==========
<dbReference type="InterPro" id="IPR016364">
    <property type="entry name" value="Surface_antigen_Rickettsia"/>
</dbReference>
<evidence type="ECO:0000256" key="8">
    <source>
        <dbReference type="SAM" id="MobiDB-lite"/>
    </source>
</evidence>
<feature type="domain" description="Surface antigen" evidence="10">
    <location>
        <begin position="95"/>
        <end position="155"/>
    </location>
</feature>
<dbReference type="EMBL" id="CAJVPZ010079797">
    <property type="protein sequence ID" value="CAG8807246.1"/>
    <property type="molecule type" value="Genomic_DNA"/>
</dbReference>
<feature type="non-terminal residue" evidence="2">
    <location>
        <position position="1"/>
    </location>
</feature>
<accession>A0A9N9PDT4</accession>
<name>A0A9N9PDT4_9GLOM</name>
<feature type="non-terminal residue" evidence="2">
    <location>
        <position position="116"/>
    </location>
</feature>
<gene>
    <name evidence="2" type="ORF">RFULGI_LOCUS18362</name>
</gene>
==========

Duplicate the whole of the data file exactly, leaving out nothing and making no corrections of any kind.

<dbReference type="InterPro" id="IPR016364">
    <property type="entry name" value="Surface_antigen_Rickettsia"/>
</dbReference>
<evidence type="ECO:0000256" key="8">
    <source>
        <dbReference type="SAM" id="MobiDB-lite"/>
    </source>
</evidence>
<feature type="domain" description="Surface antigen" evidence="10">
    <location>
        <begin position="95"/>
        <end position="155"/>
    </location>
</feature>
<dbReference type="EMBL" id="CAJVPZ010079797">
    <property type="protein sequence ID" value="CAG8807246.1"/>
    <property type="molecule type" value="Genomic_DNA"/>
</dbReference>
<feature type="non-terminal residue" evidence="2">
    <location>
        <position position="1"/>
    </location>
</feature>
<accession>A0A9N9PDT4</accession>
<name>A0A9N9PDT4_9GLOM</name>
<feature type="non-terminal residue" evidence="2">
    <location>
        <position position="116"/>
    </location>
</feature>
<gene>
    <name evidence="2" type="ORF">RFULGI_LOCUS18362</name>
</gene>